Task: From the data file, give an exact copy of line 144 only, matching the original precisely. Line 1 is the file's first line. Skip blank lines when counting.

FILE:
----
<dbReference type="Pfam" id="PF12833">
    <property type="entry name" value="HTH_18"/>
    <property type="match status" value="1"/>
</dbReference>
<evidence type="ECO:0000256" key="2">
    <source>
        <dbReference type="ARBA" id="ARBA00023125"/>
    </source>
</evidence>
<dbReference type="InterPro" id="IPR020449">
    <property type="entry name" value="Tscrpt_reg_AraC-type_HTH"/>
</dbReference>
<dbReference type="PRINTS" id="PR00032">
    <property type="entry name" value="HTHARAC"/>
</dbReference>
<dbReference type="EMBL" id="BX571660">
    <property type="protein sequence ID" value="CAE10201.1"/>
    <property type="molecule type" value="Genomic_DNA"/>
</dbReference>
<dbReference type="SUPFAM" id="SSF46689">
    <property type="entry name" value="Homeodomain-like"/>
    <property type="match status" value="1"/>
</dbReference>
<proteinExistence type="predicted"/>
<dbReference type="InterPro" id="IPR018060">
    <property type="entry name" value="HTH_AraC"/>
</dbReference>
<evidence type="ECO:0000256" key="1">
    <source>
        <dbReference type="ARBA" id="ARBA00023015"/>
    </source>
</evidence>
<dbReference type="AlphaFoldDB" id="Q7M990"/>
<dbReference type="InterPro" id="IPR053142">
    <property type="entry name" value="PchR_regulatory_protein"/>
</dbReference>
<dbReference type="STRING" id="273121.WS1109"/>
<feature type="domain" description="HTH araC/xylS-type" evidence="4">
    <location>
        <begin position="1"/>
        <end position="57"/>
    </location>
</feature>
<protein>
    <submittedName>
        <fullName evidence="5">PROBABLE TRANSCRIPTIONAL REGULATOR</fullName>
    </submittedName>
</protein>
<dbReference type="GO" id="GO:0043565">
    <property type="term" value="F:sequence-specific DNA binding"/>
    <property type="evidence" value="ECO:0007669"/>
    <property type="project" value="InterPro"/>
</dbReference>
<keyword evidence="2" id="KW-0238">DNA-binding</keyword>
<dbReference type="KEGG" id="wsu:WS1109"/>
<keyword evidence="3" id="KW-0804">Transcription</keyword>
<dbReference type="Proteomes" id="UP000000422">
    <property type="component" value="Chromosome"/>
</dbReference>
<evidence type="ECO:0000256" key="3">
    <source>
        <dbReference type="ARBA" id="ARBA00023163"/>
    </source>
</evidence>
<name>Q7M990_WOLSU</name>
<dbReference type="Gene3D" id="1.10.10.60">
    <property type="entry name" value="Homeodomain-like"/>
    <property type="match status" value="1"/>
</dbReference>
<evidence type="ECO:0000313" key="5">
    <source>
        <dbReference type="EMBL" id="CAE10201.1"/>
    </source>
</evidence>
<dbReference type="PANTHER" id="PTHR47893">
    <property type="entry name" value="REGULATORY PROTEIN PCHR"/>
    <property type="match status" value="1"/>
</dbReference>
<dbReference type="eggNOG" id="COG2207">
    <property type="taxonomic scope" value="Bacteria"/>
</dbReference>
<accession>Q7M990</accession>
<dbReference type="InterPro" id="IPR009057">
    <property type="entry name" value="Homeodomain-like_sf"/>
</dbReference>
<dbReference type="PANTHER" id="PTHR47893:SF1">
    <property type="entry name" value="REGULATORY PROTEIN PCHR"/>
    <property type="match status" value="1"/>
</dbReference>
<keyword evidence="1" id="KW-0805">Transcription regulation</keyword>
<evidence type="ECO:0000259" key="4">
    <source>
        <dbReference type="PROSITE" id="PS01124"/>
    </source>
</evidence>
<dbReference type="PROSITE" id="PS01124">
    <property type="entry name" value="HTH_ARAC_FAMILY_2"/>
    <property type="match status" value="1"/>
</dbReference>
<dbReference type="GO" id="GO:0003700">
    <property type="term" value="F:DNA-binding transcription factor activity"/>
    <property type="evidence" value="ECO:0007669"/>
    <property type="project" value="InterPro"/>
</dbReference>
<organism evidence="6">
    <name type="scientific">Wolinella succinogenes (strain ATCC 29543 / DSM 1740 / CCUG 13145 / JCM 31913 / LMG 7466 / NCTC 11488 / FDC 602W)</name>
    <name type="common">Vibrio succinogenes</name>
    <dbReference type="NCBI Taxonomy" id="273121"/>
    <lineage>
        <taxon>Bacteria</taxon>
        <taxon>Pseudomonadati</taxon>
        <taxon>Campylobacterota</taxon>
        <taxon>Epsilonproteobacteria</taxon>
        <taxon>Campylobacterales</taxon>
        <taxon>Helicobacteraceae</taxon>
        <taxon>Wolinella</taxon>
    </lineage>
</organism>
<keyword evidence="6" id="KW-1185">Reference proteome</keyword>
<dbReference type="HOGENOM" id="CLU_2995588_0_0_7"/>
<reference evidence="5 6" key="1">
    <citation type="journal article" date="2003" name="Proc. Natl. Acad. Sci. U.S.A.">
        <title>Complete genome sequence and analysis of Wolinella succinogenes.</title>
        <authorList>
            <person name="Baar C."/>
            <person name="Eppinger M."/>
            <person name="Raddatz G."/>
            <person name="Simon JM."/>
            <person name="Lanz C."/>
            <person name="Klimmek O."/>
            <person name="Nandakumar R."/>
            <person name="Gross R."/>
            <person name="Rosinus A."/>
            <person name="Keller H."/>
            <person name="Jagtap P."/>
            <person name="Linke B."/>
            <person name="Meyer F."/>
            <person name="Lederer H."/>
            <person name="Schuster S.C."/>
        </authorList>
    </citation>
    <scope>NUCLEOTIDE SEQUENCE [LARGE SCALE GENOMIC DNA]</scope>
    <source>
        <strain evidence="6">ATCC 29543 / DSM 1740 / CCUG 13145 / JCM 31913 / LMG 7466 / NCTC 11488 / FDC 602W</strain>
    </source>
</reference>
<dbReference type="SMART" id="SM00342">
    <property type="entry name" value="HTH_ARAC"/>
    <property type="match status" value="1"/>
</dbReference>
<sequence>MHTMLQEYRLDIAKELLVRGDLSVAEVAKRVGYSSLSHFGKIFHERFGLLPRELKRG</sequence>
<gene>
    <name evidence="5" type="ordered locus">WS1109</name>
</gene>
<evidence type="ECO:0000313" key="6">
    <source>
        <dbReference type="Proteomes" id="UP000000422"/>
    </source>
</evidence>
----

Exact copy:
        <strain evidence="6">ATCC 29543 / DSM 1740 / CCUG 13145 / JCM 31913 / LMG 7466 / NCTC 11488 / FDC 602W</strain>